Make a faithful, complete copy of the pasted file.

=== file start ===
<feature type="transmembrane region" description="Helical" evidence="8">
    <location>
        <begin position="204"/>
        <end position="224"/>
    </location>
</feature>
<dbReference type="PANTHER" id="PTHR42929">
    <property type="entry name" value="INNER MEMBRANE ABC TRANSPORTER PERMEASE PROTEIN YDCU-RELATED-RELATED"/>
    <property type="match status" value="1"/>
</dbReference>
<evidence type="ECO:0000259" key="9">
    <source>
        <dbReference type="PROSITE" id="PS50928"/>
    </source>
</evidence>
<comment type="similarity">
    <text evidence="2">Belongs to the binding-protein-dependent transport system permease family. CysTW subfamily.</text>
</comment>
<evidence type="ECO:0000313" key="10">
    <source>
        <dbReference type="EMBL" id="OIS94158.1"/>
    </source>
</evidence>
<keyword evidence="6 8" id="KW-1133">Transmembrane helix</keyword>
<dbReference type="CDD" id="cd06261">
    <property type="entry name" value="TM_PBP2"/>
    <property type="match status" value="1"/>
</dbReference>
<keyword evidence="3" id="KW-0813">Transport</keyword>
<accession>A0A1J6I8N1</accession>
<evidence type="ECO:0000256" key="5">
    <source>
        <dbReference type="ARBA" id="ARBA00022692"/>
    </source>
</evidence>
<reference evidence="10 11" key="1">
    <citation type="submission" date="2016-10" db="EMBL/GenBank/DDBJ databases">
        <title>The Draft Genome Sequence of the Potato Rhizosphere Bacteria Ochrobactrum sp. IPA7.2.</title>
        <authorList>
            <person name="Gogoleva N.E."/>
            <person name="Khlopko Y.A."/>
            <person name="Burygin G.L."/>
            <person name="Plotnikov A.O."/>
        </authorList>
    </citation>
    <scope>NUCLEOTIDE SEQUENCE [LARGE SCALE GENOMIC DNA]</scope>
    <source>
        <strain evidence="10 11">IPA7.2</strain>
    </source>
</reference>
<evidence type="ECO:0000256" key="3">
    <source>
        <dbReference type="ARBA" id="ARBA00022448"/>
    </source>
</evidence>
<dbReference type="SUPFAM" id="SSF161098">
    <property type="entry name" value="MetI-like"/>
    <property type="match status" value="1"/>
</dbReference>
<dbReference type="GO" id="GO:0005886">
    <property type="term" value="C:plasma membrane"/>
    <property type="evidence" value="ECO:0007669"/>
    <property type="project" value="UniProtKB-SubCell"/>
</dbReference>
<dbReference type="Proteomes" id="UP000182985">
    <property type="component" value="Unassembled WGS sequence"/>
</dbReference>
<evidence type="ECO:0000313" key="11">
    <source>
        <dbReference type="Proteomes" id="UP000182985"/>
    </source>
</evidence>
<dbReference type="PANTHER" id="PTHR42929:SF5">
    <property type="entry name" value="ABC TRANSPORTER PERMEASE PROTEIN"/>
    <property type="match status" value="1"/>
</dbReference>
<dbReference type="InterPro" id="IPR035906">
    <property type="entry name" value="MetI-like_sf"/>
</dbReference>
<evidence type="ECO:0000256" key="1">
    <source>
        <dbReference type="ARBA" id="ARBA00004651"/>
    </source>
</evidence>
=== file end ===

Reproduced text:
<feature type="transmembrane region" description="Helical" evidence="8">
    <location>
        <begin position="204"/>
        <end position="224"/>
    </location>
</feature>
<dbReference type="PANTHER" id="PTHR42929">
    <property type="entry name" value="INNER MEMBRANE ABC TRANSPORTER PERMEASE PROTEIN YDCU-RELATED-RELATED"/>
    <property type="match status" value="1"/>
</dbReference>
<evidence type="ECO:0000259" key="9">
    <source>
        <dbReference type="PROSITE" id="PS50928"/>
    </source>
</evidence>
<comment type="similarity">
    <text evidence="2">Belongs to the binding-protein-dependent transport system permease family. CysTW subfamily.</text>
</comment>
<evidence type="ECO:0000313" key="10">
    <source>
        <dbReference type="EMBL" id="OIS94158.1"/>
    </source>
</evidence>
<keyword evidence="6 8" id="KW-1133">Transmembrane helix</keyword>
<dbReference type="CDD" id="cd06261">
    <property type="entry name" value="TM_PBP2"/>
    <property type="match status" value="1"/>
</dbReference>
<keyword evidence="3" id="KW-0813">Transport</keyword>
<accession>A0A1J6I8N1</accession>
<evidence type="ECO:0000256" key="5">
    <source>
        <dbReference type="ARBA" id="ARBA00022692"/>
    </source>
</evidence>
<reference evidence="10 11" key="1">
    <citation type="submission" date="2016-10" db="EMBL/GenBank/DDBJ databases">
        <title>The Draft Genome Sequence of the Potato Rhizosphere Bacteria Ochrobactrum sp. IPA7.2.</title>
        <authorList>
            <person name="Gogoleva N.E."/>
            <person name="Khlopko Y.A."/>
            <person name="Burygin G.L."/>
            <person name="Plotnikov A.O."/>
        </authorList>
    </citation>
    <scope>NUCLEOTIDE SEQUENCE [LARGE SCALE GENOMIC DNA]</scope>
    <source>
        <strain evidence="10 11">IPA7.2</strain>
    </source>
</reference>
<evidence type="ECO:0000256" key="3">
    <source>
        <dbReference type="ARBA" id="ARBA00022448"/>
    </source>
</evidence>
<dbReference type="SUPFAM" id="SSF161098">
    <property type="entry name" value="MetI-like"/>
    <property type="match status" value="1"/>
</dbReference>
<dbReference type="GO" id="GO:0005886">
    <property type="term" value="C:plasma membrane"/>
    <property type="evidence" value="ECO:0007669"/>
    <property type="project" value="UniProtKB-SubCell"/>
</dbReference>
<dbReference type="Proteomes" id="UP000182985">
    <property type="component" value="Unassembled WGS sequence"/>
</dbReference>
<evidence type="ECO:0000313" key="11">
    <source>
        <dbReference type="Proteomes" id="UP000182985"/>
    </source>
</evidence>
<dbReference type="PANTHER" id="PTHR42929:SF5">
    <property type="entry name" value="ABC TRANSPORTER PERMEASE PROTEIN"/>
    <property type="match status" value="1"/>
</dbReference>
<dbReference type="InterPro" id="IPR035906">
    <property type="entry name" value="MetI-like_sf"/>
</dbReference>
<evidence type="ECO:0000256" key="1">
    <source>
        <dbReference type="ARBA" id="ARBA00004651"/>
    </source>
</evidence>